B eeping, chattering, wheeling carts, a nurse’s cackle. Mere inches from where we are, but it might all be happening in another world. A green curtain skirts around the three of us so that we are in our own plane of existence. Out of sight, out of mind, they say.

I yawn and have to laugh. Mrs. Marcus was telling us about a study in which two groups of people sat down to a dinner of chicken wings. The ones who had plates of half-eaten wings, left over by other diners, piled on the table ate less than the group who had the leftover plates removed and couldn’t see what had been eaten before.

Out of sight, out of mind.

Too true.

Mom’s fallen asleep in her chair, head resting on her silvery lizard-grain handbag. Rafi’s drifting off too. They’re keeping him here on observation for a couple of hours. It’s been a long night.

I slip open the curtain, open our world to the happening world of the ward.

I’m not really thirsty but I go get a drink from the water machine because it’s something to do.

I look down the hall. I want to see the goings-on, but I’m scared of meeting anyone who looks too gory. Grown men, helpless and horizontal on hospital cots, hanging limbs, wounds... I can’t stomach any of it.

I watch two girls walk by at the end of the hall. They turn around.

They look at me. Me at them.

Slowly one of them straggles down the corridor, toward me.

“So, you came...” Shaina says.

“I guess,” I say.

How on earth do they know about Rafi, and what are they doing here?

Rikki comes over too and stands hesitantly next to Shaina. I’ve never seen her so disconcerted.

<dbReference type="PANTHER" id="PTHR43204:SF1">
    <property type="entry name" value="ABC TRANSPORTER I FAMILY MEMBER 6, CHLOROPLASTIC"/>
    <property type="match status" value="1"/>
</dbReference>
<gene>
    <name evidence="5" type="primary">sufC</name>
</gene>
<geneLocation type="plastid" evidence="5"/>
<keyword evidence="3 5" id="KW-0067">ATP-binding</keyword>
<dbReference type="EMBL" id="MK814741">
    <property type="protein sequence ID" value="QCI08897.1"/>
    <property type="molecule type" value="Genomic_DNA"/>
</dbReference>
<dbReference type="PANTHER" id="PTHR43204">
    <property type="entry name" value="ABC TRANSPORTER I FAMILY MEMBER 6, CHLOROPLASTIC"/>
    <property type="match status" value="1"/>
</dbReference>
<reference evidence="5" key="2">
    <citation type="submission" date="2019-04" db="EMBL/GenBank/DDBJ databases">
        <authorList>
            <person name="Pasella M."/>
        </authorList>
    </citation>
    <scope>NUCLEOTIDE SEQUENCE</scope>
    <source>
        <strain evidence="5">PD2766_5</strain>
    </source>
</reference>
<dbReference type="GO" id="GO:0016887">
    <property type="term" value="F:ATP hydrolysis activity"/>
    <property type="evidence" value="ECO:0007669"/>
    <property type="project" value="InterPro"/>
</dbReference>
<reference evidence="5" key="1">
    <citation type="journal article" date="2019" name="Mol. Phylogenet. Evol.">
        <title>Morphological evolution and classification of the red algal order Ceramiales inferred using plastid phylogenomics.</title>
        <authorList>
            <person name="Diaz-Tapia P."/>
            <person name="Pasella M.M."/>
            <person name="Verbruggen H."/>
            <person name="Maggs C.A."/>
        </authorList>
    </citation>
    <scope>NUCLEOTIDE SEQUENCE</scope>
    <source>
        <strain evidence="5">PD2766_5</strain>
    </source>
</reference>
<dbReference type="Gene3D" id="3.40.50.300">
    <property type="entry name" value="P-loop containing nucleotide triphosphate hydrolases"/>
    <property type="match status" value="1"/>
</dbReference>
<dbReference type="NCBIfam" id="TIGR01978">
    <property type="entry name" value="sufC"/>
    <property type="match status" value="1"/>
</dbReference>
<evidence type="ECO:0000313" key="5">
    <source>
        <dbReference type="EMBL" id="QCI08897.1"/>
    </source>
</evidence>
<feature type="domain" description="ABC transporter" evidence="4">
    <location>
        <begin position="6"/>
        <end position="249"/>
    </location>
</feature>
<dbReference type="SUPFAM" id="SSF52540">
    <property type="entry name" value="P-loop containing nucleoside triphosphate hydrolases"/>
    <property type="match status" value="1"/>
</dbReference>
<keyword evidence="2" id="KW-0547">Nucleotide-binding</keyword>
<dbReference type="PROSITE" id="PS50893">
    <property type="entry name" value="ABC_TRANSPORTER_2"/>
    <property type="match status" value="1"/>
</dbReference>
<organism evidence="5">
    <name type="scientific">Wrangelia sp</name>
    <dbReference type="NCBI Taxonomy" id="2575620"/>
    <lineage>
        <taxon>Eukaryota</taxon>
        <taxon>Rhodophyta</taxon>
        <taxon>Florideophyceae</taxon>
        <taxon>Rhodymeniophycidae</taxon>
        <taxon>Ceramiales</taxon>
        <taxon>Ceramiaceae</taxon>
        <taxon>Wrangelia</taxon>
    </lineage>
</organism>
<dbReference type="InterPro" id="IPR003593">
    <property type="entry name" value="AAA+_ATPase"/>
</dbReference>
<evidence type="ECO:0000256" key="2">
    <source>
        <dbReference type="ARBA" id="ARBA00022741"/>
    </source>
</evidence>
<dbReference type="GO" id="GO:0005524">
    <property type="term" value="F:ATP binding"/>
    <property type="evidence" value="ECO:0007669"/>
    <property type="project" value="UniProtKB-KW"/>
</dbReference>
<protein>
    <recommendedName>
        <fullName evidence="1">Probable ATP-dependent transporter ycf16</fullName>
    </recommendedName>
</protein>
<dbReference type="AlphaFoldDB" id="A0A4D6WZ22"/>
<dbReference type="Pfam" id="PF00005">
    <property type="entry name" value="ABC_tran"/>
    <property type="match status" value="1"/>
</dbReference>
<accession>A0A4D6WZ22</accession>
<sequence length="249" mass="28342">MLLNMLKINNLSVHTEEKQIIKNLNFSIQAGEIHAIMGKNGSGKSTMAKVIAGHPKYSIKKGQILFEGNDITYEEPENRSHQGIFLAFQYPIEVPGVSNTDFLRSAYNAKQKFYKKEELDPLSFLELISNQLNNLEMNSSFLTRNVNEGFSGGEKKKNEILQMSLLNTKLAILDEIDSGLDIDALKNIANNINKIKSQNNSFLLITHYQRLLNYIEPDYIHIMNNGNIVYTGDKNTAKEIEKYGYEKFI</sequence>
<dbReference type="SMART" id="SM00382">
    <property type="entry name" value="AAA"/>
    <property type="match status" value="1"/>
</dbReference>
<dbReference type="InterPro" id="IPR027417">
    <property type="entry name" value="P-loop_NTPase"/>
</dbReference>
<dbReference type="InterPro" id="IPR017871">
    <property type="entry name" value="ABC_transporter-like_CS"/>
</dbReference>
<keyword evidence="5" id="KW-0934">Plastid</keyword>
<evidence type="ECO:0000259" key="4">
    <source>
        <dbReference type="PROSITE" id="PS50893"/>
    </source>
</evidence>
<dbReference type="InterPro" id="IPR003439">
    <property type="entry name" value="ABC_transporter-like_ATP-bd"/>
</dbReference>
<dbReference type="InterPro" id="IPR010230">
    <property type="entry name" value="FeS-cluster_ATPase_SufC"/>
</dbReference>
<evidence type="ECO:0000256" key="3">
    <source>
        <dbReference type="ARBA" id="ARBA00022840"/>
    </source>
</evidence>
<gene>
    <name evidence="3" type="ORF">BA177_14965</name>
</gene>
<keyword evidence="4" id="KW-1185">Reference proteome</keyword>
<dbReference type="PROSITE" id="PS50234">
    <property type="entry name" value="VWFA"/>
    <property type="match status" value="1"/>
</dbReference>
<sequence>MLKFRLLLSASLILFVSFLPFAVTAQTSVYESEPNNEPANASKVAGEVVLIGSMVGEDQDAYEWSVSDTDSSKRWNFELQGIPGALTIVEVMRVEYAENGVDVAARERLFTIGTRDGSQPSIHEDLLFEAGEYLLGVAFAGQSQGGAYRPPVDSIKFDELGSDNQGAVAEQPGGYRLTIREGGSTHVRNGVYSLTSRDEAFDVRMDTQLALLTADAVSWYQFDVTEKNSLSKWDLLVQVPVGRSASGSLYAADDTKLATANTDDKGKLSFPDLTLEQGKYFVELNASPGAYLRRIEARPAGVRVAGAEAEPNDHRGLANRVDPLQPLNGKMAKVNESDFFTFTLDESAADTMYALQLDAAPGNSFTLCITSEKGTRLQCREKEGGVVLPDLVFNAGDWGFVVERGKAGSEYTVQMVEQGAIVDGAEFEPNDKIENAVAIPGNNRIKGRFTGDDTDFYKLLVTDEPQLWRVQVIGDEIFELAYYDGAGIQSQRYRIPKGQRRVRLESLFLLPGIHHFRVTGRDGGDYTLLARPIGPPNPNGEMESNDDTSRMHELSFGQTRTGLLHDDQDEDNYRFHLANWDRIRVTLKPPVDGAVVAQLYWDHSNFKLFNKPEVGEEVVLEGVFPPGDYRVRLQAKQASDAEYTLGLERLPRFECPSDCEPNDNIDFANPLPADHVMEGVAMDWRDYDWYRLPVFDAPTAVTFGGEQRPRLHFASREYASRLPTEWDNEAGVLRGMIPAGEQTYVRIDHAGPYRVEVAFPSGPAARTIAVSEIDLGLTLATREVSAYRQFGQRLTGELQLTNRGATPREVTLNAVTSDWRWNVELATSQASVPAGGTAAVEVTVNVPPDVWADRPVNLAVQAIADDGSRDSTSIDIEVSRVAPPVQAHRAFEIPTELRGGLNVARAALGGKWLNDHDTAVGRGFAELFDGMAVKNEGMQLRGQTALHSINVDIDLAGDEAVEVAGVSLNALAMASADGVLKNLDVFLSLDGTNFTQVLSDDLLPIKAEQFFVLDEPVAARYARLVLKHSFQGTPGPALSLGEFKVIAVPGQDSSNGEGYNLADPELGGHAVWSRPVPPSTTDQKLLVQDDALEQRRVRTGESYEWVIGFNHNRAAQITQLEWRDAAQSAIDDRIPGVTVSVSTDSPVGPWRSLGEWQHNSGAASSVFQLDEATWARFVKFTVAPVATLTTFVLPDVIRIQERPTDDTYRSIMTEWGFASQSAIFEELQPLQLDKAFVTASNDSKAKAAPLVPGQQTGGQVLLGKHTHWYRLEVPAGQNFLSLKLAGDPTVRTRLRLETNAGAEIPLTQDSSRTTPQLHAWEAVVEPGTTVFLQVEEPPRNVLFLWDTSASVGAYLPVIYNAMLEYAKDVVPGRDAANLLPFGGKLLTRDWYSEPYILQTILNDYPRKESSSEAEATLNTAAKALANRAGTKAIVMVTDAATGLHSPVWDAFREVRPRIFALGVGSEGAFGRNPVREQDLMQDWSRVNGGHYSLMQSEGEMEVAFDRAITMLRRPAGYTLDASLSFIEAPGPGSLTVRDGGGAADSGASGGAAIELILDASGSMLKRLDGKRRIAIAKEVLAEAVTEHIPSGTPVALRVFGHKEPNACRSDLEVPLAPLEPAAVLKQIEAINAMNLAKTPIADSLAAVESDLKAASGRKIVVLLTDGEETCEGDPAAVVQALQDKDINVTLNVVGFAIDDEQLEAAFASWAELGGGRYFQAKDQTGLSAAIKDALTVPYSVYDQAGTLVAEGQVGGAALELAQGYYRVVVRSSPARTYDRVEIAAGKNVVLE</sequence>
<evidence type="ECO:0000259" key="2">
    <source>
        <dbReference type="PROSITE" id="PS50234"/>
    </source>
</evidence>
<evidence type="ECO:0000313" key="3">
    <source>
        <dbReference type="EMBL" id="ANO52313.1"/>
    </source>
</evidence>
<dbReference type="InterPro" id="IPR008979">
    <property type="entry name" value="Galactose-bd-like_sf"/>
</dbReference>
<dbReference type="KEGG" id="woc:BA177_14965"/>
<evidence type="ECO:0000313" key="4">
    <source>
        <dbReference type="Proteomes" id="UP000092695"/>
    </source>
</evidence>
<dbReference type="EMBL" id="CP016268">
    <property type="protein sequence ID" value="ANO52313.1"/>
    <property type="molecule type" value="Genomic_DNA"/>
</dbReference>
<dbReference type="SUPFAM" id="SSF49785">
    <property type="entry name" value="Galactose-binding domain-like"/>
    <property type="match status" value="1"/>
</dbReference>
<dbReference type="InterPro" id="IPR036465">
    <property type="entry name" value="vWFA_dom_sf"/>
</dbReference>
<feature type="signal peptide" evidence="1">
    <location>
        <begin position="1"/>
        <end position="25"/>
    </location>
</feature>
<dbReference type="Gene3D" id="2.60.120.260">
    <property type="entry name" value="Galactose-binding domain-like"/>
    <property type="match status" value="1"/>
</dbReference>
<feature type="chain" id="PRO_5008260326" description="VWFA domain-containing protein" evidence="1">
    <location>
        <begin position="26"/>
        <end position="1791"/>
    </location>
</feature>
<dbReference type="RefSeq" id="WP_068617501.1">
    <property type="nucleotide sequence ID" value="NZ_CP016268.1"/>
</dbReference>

“So, you must have heard...” she mumbles.

I look at her quizzically.

“We tried to call you at home. All evening. But you weren’t answering. Leeba’s mom said we should, she was asking for you.” She is rambling, harping on about something I am not getting.

An old man on crutches heaves himself past us. We scrunch against the wall. The three of us huddling together.

This is bizarre. An unlikely conversation with Shaina and Rikki in a hospital corridor of all places. I am about to excuse myself, tell them I have to check on my family, but I notice that Rikki is looking at me, expecting a response, and something of what she said clicks.

“Leeba’s mom?”

They both nod.

“She’s here? Leeba is here?”

“She’s fully conscious now, woke up a few days ago,” Shaina says. “I thought you knew.”

I hold myself against the cold green wall.

I’m feeling green myself.

My heart is pulsing in my hands, in my head. I am shocked and relieved and nervous and disbelieving at once.

“Baruch Hashem,” I say belatedly.

They nod, solemn and thoughtful. Not Shaina-Rikki-like.

“She’s upstairs, on the fifth floor,” Shaina says. “We were just there... her mom called some of her friends to be with her, to lift her spirits a little.”

“She’s just so out of it,” Rikki says. “But it’s good for her to have people over apparently. And her mother was asking for you.” (Excerpted from Teen Pages, Issue 689)